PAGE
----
At the start of this post's source video, FTL player DarkTwinge (DT) was in a very bad spot. Without fuel for his warp drive, he drifted until the pursuing rebel fleet overtook him, leading to hard combats and low rewards. With only difficult choices available, DT does his best to survive. In these clips we'll see ideas of marginal value, cooldown rotation management, threshold of effect, and luck favoring the prepared.
In the first fight (not shown here), DT won 4 fuel but took more hull damage. In these two clips from the second fight (vs another elite fighter), he's still in rebel space. Since DT now has a small buffer of extra fuel, and since elite rebels drop poor loot, his goal is to escape taking minimal damage rather than to destroy the enemy ship.DT activates cloaking to dodge just a moment before the first salvo reaches him, eking out every bit of marginal value. An earlier cloak would have been wasted while the shots were still harmlessly mid-flight, and would also expose his ship to danger earlier by moving up the decloak time. By activating at the last second, he forces the enemy to sit wastefully on recharged weapons for longer on the far end of the cloak's duration:
Once the cloak runs out, he fires the flak weapon, then unpowers it to make power available for the engines, speeding up his warp. As I've said before, contested games are won at the margins. The power management speeding the warp did matter, as DT's warp drive readies a bare moment before incoming flak could strike:
In the third fight, finally beyond the the main rebel fleet's reach, DT runs into a non-elite rebel ship. We pick up partway through, just as the enemy repairs damage to their weapons room and starts to charge their heavy laser. DT points out that this is a good thing, as his cloaking will be ready in time to dodge the shot, wasting the gun's charge time:
"We have all the hull we need, you only need one hull to win this game." This clip highlights an idea I call threshold of effect. That is, a dis/advantage only matters once it can be cashed in for a change in gamestate or available lines of play. In LoL, for example, a player does not benefit from a gold advantage until they actually have a chance to buy items. Similarly, a same-level lane opponent being ahead in xp only matters when they are imminently threatening to level up first. The Magic: the Gathering community likes to point out that "one is not zero," much like DT's line. Here, DT's ship being at 1 hp only matters if something is able to hit him:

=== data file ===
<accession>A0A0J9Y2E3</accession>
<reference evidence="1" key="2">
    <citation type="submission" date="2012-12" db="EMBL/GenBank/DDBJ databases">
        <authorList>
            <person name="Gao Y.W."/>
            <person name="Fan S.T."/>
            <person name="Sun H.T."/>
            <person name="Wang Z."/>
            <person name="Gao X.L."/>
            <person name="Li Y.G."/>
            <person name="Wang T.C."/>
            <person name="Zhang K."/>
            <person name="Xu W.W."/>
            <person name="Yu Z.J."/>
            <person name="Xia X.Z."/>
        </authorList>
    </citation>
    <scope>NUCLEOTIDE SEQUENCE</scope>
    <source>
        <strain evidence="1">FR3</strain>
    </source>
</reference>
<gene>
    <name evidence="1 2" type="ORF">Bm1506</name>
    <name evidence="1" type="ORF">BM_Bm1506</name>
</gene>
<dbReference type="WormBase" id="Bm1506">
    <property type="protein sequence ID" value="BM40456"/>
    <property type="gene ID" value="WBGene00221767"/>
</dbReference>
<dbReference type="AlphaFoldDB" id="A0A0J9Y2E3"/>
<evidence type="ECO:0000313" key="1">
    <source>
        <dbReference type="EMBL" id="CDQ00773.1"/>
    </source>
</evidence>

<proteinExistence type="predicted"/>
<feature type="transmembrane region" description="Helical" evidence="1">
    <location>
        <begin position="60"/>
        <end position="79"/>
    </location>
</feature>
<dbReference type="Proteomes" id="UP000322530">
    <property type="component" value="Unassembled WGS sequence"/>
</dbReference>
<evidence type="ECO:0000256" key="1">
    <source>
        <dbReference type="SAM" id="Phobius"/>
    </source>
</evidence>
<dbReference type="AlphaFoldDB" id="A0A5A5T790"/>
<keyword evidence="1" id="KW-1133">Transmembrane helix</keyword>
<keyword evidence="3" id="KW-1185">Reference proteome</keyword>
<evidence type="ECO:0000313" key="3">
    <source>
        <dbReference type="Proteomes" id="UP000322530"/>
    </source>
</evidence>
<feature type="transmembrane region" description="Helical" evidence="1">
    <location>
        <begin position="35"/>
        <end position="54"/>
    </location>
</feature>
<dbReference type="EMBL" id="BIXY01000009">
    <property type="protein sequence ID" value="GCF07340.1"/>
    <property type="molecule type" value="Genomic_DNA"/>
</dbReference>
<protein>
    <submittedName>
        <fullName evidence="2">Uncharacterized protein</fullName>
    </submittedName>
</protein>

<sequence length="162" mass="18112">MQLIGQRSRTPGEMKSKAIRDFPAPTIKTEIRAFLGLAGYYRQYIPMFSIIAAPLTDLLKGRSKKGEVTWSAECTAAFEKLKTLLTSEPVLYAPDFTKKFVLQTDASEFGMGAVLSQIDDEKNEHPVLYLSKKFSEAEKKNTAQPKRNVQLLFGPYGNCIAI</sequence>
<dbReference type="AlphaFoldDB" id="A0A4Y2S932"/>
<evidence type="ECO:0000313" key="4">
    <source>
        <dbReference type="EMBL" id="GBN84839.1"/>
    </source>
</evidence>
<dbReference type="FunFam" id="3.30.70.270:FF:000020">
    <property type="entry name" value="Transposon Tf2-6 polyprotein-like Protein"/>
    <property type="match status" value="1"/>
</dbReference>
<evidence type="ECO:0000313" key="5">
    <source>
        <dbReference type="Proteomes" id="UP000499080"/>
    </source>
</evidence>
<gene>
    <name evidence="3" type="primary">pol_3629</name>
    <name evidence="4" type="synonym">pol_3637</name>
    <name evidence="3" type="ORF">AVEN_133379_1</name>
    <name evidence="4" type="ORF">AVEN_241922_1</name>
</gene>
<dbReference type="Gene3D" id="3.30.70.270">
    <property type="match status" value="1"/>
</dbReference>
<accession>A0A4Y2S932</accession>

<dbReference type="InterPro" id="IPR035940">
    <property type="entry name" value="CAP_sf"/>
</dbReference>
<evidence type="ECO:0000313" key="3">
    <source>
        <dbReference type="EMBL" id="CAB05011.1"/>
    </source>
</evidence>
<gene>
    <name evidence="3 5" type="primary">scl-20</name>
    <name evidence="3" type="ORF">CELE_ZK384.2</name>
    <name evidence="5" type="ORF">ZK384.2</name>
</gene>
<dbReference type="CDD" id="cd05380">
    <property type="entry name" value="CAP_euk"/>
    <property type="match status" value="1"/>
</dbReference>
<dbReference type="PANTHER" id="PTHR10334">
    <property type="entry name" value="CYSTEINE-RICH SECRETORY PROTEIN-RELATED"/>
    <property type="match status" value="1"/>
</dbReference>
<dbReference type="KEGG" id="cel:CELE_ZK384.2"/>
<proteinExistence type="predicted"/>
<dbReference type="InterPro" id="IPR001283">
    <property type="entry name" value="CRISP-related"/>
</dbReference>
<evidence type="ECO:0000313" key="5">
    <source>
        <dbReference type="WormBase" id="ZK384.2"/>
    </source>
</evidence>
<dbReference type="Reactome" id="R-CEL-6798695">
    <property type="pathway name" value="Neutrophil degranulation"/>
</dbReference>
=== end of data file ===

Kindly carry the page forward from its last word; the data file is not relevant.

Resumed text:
DT makes it to the end of the sector. He is given a choice between progressing to a Rock Controlled Sector or a Pirate Controlled Sector. He knows that Rock sectors always have 2 stores, while the Pirate sector could have 1 or 2. With only 1 hull point left, he desperately needs a store and cannot afford to take any more damage seeking one out. Nothing but store-access matters. With this knowledge, the choice of destination is easy. Navigator, plot a course to the Rock sector:
Luckily enough, he spawns in adjacent to a store! As DarkTwinge puts it, "One of the most important things in FTL is to never give up...because you might be able to recover from what seems like certain doom." Luck favors the prepared gamer. By playing to your outs, and grasping every iota of marginal value, you create opportunities for a little luck to be enough: